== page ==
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From left, Timothy J. Alex, Camille Eanga-Selenge, Jenny Weisz, Robert Creighton and Keely Hutton were part of the New York cast of Blame Canada!
From left, Timothy J. Alex, Camille Eanga-Selenge, Jenny Weisz, Robert Creighton and Keely Hutton were part of the New York cast of Blame Canada!

Blame Canada for community-building efforts on Broadway Add to ...

What with Toronto’s Rob and Doug Ford, Alberta Premier Alison Redford and the scandal-plagued mayors of Montreal, a savvy Manhattan crowd might certainly mistake the title Blame Canada! for an evening of Great White Northern political satire. We’ve certainly been putting on a show of late.

In reality, though, Blame Canada!, which played here on Monday, was a coming-out celebration of Canadian musical theatrical talent, from singers to composers to lyricists – one in keeping with the character of the source country.

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The 14-song cycle was staged humbly in the musical supper club 54 Below (referencing the club’s basement location and Winnipeg’s bitter winter). A block off Broadway, the Canadian Musical Theatre Writers Collective announced its arrival with a troupe of lesser-known veterans of musical theatre who’ve migrated from the Toronto scene to work on Broadway.

“We felt there was a need for a better sense of community in the Canadian theatre world,” said Landon Braverman, who partnered with Joseph Trefler in the recent launch of the CMTWC, a group devoted to promoting the country’s musical theatre writers.

How Canadian was it? The evening opened with a quintet of singers wearing Maple Leaf Olympic mittens belting out the energetically self-deprecating Don’t Expect Too Much, a Leslie Arden tune that may have been referring to the no-frills staging – piano, drums, microphone stands. Indeed, only the piano would be used, by musical director Rick Fox. The full cast would, they promised, offer nothing but their voices, cheer, showbiz wit and the assurance that Canadian musical talent was ready for prime time.

The night was chummy, if not self-congratulatory. In mutton chops, battered jacket and Maple Leafs T-shirt, emcee Cliff Saunders tossed in a few Ford jokes and a semi-sarcastic rendition of O Canada, which the entire room joined in on (proving how few Americans were likely in the audience). Saunders is currently on Broadway playing Thénardier in Les Misérables, a production which, he informed the crowd, features six Canadians in its cast. So there.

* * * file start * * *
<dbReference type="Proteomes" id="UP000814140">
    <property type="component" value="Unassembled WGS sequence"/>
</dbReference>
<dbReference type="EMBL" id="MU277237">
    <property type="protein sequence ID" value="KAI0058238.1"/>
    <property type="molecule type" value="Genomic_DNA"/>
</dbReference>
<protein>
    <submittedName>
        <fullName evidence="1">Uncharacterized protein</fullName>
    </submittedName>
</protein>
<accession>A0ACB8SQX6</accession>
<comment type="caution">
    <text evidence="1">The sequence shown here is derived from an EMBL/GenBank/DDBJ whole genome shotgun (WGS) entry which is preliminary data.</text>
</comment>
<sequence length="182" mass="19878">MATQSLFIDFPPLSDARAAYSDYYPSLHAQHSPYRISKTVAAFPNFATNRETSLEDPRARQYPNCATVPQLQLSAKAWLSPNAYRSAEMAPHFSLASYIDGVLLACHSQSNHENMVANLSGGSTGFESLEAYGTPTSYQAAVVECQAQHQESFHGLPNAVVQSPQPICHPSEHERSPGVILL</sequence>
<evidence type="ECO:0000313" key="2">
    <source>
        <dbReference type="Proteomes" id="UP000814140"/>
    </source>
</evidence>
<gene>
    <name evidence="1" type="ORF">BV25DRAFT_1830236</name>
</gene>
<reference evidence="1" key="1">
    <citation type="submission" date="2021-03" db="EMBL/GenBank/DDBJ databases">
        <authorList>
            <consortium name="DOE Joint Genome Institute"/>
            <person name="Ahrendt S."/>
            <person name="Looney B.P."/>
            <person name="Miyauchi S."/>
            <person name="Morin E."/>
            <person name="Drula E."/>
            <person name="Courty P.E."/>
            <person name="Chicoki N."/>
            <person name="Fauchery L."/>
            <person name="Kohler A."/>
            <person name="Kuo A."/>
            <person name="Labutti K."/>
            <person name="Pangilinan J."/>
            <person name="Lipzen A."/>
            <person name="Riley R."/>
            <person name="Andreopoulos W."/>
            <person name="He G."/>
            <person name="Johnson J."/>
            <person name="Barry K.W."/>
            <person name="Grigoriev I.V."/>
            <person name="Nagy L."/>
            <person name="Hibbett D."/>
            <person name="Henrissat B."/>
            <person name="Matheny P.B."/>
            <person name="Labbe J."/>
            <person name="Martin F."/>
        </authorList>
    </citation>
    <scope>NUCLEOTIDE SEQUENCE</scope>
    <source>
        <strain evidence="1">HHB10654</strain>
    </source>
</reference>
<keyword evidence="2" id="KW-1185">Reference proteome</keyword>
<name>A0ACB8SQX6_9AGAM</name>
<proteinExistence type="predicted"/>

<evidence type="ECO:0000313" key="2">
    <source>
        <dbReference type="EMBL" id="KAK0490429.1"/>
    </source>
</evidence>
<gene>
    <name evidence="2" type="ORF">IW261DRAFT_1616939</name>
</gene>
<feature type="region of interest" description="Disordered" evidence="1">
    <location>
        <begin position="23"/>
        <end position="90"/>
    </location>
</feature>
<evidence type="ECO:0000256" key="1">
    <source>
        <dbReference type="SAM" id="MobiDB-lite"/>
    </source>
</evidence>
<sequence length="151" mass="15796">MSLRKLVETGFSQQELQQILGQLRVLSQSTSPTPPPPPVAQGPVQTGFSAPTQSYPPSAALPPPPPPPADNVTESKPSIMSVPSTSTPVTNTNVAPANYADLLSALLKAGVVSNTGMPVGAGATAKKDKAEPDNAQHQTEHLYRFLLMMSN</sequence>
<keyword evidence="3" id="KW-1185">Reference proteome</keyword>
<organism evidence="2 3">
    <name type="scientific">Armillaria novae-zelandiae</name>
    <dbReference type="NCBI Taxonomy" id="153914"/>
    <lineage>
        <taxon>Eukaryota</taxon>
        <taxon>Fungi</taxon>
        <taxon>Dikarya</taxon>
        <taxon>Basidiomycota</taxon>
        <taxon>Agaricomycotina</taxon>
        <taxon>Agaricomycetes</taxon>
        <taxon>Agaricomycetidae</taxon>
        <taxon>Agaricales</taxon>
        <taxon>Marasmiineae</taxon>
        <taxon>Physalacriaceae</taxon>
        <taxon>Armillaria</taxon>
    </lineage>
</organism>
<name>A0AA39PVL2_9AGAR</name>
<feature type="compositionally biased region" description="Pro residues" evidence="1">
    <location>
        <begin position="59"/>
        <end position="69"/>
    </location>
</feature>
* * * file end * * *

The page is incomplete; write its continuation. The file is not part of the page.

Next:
Melissa van der Schyff was humourously graphic in her performance of The Prenatal Course from The Moose That Roared, a musical by Jim Betts. Then Keely Hutton and Alexandra Frohlinger dissected female frenemyship in Neil Bartram’s The End of The Line. Going the extra kilometre, Sam Strasfeld even dropped a tap-dance routine into The End of The World (music by Trefler, lyrics by Jonathan Pearson). In The Sun Ain’t Coming Out Tomorrow, Frohlinger bounced through a profane anti-Annie number, an evening highlight, with Hutton returning for the comic sprechgesang of 300 Stuffed Penguins, from the musical Do You Want What I Have Got? A Craigslist Cantata by Veda Hille and Bill Richardson.

The back half of the evening leaned more toward heftier musical numbers. Danielle Wade sang Thin Ice (music by Braverman, lyrics by Derek Hassler) in a room-conquering voice. Despite Timothy J. Alex’s fittingly large vocal, Who I Am from Jonathan Monro’s Variations on a Nervous Breakdown sounded overblown.

The evening turned briefly serious when Daniel Maté sat at the piano to play Marry Me, America, from his musical The Longing and the Short Of It. He explained the song title by describing the period when he’d lived in New York as an illegal.

A ripple of appreciation could be felt in the crowd.

The unexpected climax came as Saunders announced Melissa O’Neil had fallen ill and would not be able to perform a duet with Ryan Silverman in the closing number I Only Hear Your Voice, from Ted Dykstra’s musical Evangeline. Wade, only 21, stepped in to replace her despite never having sung the number before. With the help of a lyric sheet, Wade’s voice entwined nearly flawlessly with Silverman’s as the audience first pulled for her, and then cheered her on.

There’s an old gag: What do you call a group of Canadians? An apology. On this night in New York, it looked more like an ovation.

On March 24, Blame Canada! will be performed at Hugh’s Room in Toronto at 2261 Dundas St. W. Tickets $20 advance, $25 door.

 

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